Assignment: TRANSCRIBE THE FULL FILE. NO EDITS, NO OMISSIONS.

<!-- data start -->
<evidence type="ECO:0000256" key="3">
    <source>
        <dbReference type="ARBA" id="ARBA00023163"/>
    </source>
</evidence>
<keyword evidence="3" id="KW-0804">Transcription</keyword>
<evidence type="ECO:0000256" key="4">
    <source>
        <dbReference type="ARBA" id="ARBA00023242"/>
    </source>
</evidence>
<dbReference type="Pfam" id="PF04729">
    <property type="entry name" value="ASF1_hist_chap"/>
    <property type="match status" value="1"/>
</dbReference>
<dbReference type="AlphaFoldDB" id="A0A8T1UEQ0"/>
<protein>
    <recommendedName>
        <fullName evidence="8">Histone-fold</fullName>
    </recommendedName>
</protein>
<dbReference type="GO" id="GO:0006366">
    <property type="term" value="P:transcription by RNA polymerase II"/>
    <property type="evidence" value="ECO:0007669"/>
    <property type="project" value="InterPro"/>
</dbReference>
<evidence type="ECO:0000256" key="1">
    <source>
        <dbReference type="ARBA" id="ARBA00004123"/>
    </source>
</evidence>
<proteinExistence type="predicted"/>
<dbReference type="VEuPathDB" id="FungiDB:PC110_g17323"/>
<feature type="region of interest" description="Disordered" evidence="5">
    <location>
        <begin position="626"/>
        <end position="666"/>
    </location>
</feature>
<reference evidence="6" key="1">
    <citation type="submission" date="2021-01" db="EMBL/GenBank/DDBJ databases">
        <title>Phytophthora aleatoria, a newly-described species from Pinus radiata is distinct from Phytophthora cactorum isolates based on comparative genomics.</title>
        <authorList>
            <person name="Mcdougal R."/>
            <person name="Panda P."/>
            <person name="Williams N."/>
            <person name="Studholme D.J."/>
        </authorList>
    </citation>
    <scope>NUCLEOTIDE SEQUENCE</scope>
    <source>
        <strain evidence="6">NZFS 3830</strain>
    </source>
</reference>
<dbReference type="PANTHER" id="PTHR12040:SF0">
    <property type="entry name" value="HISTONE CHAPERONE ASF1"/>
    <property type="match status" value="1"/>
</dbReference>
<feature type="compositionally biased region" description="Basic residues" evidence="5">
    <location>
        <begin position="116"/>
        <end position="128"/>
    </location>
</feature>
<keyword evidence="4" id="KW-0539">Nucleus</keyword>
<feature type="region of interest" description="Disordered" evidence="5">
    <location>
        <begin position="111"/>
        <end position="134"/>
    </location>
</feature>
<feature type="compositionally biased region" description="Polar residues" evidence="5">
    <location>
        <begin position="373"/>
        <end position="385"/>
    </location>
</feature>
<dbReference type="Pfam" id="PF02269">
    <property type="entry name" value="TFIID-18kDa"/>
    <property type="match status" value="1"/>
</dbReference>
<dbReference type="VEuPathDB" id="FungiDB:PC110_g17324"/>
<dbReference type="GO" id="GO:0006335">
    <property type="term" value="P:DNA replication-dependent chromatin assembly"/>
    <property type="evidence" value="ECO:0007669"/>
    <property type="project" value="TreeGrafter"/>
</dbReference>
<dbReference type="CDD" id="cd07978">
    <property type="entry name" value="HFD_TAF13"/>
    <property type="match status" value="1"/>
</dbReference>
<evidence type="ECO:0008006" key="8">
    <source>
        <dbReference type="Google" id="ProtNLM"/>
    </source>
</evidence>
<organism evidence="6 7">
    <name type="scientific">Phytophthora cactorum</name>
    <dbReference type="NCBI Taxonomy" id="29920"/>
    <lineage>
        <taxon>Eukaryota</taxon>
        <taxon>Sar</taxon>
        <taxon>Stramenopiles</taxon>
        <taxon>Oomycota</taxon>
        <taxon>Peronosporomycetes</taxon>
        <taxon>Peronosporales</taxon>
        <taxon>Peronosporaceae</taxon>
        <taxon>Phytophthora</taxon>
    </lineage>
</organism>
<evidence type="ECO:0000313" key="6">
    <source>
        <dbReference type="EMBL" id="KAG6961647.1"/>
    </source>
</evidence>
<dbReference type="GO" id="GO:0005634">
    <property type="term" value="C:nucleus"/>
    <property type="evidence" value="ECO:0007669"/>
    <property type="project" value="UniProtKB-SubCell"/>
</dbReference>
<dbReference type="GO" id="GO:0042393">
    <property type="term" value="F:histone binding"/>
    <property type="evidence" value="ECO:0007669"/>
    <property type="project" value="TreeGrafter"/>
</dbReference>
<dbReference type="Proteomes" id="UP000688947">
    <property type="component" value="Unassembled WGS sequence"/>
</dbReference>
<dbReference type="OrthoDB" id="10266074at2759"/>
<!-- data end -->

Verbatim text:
<evidence type="ECO:0000256" key="3">
    <source>
        <dbReference type="ARBA" id="ARBA00023163"/>
    </source>
</evidence>
<keyword evidence="3" id="KW-0804">Transcription</keyword>
<evidence type="ECO:0000256" key="4">
    <source>
        <dbReference type="ARBA" id="ARBA00023242"/>
    </source>
</evidence>
<dbReference type="Pfam" id="PF04729">
    <property type="entry name" value="ASF1_hist_chap"/>
    <property type="match status" value="1"/>
</dbReference>
<dbReference type="AlphaFoldDB" id="A0A8T1UEQ0"/>
<protein>
    <recommendedName>
        <fullName evidence="8">Histone-fold</fullName>
    </recommendedName>
</protein>
<dbReference type="GO" id="GO:0006366">
    <property type="term" value="P:transcription by RNA polymerase II"/>
    <property type="evidence" value="ECO:0007669"/>
    <property type="project" value="InterPro"/>
</dbReference>
<evidence type="ECO:0000256" key="1">
    <source>
        <dbReference type="ARBA" id="ARBA00004123"/>
    </source>
</evidence>
<proteinExistence type="predicted"/>
<dbReference type="VEuPathDB" id="FungiDB:PC110_g17323"/>
<feature type="region of interest" description="Disordered" evidence="5">
    <location>
        <begin position="626"/>
        <end position="666"/>
    </location>
</feature>
<reference evidence="6" key="1">
    <citation type="submission" date="2021-01" db="EMBL/GenBank/DDBJ databases">
        <title>Phytophthora aleatoria, a newly-described species from Pinus radiata is distinct from Phytophthora cactorum isolates based on comparative genomics.</title>
        <authorList>
            <person name="Mcdougal R."/>
            <person name="Panda P."/>
            <person name="Williams N."/>
            <person name="Studholme D.J."/>
        </authorList>
    </citation>
    <scope>NUCLEOTIDE SEQUENCE</scope>
    <source>
        <strain evidence="6">NZFS 3830</strain>
    </source>
</reference>
<dbReference type="PANTHER" id="PTHR12040:SF0">
    <property type="entry name" value="HISTONE CHAPERONE ASF1"/>
    <property type="match status" value="1"/>
</dbReference>
<feature type="compositionally biased region" description="Basic residues" evidence="5">
    <location>
        <begin position="116"/>
        <end position="128"/>
    </location>
</feature>
<keyword evidence="4" id="KW-0539">Nucleus</keyword>
<feature type="region of interest" description="Disordered" evidence="5">
    <location>
        <begin position="111"/>
        <end position="134"/>
    </location>
</feature>
<feature type="compositionally biased region" description="Polar residues" evidence="5">
    <location>
        <begin position="373"/>
        <end position="385"/>
    </location>
</feature>
<dbReference type="Pfam" id="PF02269">
    <property type="entry name" value="TFIID-18kDa"/>
    <property type="match status" value="1"/>
</dbReference>
<dbReference type="VEuPathDB" id="FungiDB:PC110_g17324"/>
<dbReference type="GO" id="GO:0006335">
    <property type="term" value="P:DNA replication-dependent chromatin assembly"/>
    <property type="evidence" value="ECO:0007669"/>
    <property type="project" value="TreeGrafter"/>
</dbReference>
<dbReference type="CDD" id="cd07978">
    <property type="entry name" value="HFD_TAF13"/>
    <property type="match status" value="1"/>
</dbReference>
<evidence type="ECO:0008006" key="8">
    <source>
        <dbReference type="Google" id="ProtNLM"/>
    </source>
</evidence>
<organism evidence="6 7">
    <name type="scientific">Phytophthora cactorum</name>
    <dbReference type="NCBI Taxonomy" id="29920"/>
    <lineage>
        <taxon>Eukaryota</taxon>
        <taxon>Sar</taxon>
        <taxon>Stramenopiles</taxon>
        <taxon>Oomycota</taxon>
        <taxon>Peronosporomycetes</taxon>
        <taxon>Peronosporales</taxon>
        <taxon>Peronosporaceae</taxon>
        <taxon>Phytophthora</taxon>
    </lineage>
</organism>
<evidence type="ECO:0000313" key="6">
    <source>
        <dbReference type="EMBL" id="KAG6961647.1"/>
    </source>
</evidence>
<dbReference type="GO" id="GO:0005634">
    <property type="term" value="C:nucleus"/>
    <property type="evidence" value="ECO:0007669"/>
    <property type="project" value="UniProtKB-SubCell"/>
</dbReference>
<dbReference type="GO" id="GO:0042393">
    <property type="term" value="F:histone binding"/>
    <property type="evidence" value="ECO:0007669"/>
    <property type="project" value="TreeGrafter"/>
</dbReference>
<dbReference type="Proteomes" id="UP000688947">
    <property type="component" value="Unassembled WGS sequence"/>
</dbReference>
<dbReference type="OrthoDB" id="10266074at2759"/>